One sure-fire way to change my mood is to turn to the book of Psalms. King David faced many troubles and hardships, yet even when crying out to God about his problems, he often turned his prayer into praise. In Psalm 71, David exclaimed in wonder and amazement as he looked back at how God had worked in his life:

“Your righteousness reaches to the heavens, O God. You have done great things. O God, who is like you?”

Whenever David meditated on God’s unique qualities, he found words inadequate to describe Him. Thankfully he never stopped trying, and as a result we are blessed by many psalms that remind us of God’s goodness, power, and mercy.

The late Dr. S. M. Lockridge, a pastor and popular speaker, is best known for a portion of a rousing sermon often referred to as “That’s My King” quote, in which he spends several minutes describing Jesus Christ:

“He’s enduringly strong. He’s entirely sincere. He’s eternally steadfast. He’s immortally graceful. He’s imperially powerful. He’s impartially merciful…He’s the sinner’s savior. He’s the centerpiece of civilization…His promise is sure. His light is matchless. His goodness is limitless. His mercy is everlasting. His love never changes…”

Suddenly he stops and exclaims,

“I wish I could describe Him to you!”

Meditating on God’s character traits builds up our faith and deepens our personal relationship with him. It encourages us to acknowledge him in good times and helps us trust him in hard times.

No matter what we’re going through, thinking about God’s attributes reminds us that we always have reason to praise God. And we just might be tempted to burst out in adoration and worship along with King David and Dr. Lockridge. Then we’ll discover that even a bad day can’t keep us from finding God in praise.

© Dianne Neal Matthews. Dianne is a freelance writer and the author of four daily devotional books ( This material is adapted from Drawing Closer to God: 365 Daily Meditations on Questions from Scripture (Baker Books).

Enjoy this video featuring Dr. Lockridge’s famous sermon, “That’s My King”:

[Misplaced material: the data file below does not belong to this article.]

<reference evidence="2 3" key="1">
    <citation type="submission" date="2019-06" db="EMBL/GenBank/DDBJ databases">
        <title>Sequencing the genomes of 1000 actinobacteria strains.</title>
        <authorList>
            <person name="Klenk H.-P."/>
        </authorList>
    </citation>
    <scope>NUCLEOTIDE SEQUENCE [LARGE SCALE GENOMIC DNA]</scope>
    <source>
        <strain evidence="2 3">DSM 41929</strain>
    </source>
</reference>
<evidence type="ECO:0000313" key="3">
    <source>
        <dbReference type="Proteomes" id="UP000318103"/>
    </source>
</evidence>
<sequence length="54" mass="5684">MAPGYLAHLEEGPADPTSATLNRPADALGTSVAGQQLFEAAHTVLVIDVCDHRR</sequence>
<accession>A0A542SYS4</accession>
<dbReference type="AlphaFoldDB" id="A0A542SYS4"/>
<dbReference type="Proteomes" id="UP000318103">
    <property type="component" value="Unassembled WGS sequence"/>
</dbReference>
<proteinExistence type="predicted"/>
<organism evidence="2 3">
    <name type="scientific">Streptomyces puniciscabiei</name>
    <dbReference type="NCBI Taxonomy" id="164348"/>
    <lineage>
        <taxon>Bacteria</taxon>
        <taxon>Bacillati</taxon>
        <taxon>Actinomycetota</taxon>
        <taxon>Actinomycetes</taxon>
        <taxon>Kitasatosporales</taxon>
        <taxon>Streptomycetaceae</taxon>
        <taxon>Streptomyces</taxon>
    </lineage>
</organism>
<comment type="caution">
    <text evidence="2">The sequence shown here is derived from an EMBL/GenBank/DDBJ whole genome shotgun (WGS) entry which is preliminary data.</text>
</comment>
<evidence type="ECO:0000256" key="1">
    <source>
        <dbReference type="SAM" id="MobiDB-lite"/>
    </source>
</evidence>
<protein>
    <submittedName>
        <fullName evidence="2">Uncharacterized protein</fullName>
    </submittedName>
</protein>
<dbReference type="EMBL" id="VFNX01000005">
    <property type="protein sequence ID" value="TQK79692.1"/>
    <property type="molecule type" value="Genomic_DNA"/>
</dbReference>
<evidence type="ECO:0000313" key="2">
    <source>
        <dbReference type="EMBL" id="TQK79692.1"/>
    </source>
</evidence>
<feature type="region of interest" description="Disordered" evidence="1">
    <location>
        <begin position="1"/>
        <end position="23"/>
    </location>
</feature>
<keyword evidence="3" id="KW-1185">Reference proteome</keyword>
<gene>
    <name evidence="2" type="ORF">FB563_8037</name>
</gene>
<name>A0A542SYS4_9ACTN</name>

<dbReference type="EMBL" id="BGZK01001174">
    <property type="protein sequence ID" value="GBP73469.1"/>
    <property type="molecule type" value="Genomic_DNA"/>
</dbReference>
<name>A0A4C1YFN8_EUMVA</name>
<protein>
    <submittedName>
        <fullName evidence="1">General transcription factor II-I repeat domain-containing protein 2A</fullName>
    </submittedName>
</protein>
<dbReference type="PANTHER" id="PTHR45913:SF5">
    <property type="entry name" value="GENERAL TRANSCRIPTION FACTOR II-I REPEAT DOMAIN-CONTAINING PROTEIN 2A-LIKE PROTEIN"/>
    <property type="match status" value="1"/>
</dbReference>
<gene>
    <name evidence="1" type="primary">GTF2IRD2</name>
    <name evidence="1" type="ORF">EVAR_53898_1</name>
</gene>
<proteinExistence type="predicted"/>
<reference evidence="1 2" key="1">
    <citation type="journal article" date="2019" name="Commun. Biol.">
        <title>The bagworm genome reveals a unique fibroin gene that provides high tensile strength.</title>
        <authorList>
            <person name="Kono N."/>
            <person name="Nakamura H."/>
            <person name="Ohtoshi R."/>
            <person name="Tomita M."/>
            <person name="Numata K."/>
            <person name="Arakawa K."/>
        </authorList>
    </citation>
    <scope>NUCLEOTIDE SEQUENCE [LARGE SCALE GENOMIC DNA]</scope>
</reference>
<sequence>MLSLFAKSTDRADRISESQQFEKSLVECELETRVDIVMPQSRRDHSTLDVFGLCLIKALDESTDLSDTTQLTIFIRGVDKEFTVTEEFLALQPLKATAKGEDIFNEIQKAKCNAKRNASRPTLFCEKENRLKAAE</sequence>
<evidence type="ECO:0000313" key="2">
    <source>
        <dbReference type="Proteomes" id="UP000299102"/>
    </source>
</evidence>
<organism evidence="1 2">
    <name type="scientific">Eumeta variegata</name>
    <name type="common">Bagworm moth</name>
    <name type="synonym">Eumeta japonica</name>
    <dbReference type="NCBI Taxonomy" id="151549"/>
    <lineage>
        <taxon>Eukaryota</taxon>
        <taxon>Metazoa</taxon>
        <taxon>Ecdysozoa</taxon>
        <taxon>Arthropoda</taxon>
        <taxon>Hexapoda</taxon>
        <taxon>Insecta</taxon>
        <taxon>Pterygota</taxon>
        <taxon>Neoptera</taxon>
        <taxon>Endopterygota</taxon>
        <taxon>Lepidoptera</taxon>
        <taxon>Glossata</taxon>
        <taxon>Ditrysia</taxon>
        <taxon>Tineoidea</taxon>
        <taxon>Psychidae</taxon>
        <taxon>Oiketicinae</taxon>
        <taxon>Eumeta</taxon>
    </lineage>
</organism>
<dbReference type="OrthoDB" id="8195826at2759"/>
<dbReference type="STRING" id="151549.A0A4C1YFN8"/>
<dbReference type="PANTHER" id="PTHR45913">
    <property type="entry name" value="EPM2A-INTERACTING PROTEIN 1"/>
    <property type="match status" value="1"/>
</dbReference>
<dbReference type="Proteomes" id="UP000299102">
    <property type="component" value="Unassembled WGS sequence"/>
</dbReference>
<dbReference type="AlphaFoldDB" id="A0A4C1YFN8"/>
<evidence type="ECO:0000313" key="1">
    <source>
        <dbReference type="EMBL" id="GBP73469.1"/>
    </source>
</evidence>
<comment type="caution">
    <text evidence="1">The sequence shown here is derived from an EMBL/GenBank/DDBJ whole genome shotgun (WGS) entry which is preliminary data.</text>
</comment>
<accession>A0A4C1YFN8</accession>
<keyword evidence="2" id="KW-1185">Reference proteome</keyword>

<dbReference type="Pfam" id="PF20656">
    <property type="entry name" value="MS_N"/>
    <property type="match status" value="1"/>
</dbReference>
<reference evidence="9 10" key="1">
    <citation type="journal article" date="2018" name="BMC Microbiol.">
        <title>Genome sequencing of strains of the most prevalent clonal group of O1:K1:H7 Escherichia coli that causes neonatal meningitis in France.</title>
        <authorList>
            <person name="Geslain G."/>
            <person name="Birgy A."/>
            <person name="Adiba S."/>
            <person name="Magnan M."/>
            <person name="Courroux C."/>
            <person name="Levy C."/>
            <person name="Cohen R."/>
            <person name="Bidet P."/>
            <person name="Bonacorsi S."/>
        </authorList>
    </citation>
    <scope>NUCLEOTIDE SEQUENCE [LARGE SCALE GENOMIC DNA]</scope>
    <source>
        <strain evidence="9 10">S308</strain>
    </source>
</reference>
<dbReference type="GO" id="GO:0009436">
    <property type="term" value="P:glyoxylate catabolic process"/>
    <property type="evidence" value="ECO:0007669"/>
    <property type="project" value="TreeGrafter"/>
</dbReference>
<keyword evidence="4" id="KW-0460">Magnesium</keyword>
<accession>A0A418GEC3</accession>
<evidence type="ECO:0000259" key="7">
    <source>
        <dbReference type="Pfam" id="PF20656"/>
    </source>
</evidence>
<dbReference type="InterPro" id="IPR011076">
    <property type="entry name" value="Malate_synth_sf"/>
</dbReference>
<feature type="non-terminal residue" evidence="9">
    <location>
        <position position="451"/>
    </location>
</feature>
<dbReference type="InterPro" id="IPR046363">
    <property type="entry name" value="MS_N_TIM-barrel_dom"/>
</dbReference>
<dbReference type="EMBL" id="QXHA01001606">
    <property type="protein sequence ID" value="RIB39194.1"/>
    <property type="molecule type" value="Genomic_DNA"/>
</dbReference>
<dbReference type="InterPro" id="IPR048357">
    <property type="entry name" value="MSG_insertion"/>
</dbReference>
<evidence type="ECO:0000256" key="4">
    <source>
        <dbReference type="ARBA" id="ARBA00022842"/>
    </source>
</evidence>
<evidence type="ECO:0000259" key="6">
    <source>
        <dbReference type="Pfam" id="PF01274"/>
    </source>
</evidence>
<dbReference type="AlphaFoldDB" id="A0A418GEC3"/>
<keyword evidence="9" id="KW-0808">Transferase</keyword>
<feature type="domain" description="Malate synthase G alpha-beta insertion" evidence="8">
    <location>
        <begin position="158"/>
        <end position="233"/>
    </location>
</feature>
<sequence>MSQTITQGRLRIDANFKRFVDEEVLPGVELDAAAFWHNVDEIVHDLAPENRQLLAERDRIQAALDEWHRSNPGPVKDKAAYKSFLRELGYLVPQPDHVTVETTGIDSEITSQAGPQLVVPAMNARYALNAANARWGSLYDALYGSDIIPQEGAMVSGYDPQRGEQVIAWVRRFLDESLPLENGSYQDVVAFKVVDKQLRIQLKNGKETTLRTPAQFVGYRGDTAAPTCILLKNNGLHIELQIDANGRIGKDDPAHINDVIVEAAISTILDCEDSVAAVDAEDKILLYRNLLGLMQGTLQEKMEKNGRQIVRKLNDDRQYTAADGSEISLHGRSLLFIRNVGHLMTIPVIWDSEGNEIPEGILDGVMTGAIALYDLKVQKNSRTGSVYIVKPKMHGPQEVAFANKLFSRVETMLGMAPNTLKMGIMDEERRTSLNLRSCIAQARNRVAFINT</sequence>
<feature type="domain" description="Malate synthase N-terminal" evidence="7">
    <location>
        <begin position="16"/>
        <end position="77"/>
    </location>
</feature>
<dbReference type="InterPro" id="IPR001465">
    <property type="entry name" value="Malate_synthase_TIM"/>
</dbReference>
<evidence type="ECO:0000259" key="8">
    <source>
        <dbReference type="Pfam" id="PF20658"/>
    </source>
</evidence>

Find God During Illness

By Karen O’Connor:

I opened the latest issue of Embody Health, a wellness letter I subscribe to, and was inspired to read what Dr. Edward Creagan of the Mayo Clinic stated about the cancer patients he’s treated over the years. He most admires those who have been able to focus on what is really important, despite their illness. “Resiliency,” he said, “also known as the bounce-back factor, is the ability to take a big hit psychologically, spiritually, physically or financially and somehow move forward.” It seems these men and women have been able to find God during illness.

My friend Marilee is such a person. She went through treatment for breast cancer last year but has come through it strengthened by her commitment to God, knowing he was at her side the entire time. She also remained connected to people who love her, each person providing strength, encouragement, and plenty of hugs, and she concentrated on taking the necessary steps to get well again.

It is never easy to face a serious illness or to endure tests and treatment that are often painful and unpleasant for days at a time, but to find God during illness is to find peace, courage, and a willingness to take each new day as it comes, being assured that God will be there with you.

I will never leave you nor forsake you.

Hebrew 13:5 (the Bible)

Be encouraged by this YouTube video with inspiring verses from the Bible.

©Karen O’Connor. Karen is an author, writing mentor, and frequent contributor to the Finding God Daily. Visit Karen on the web at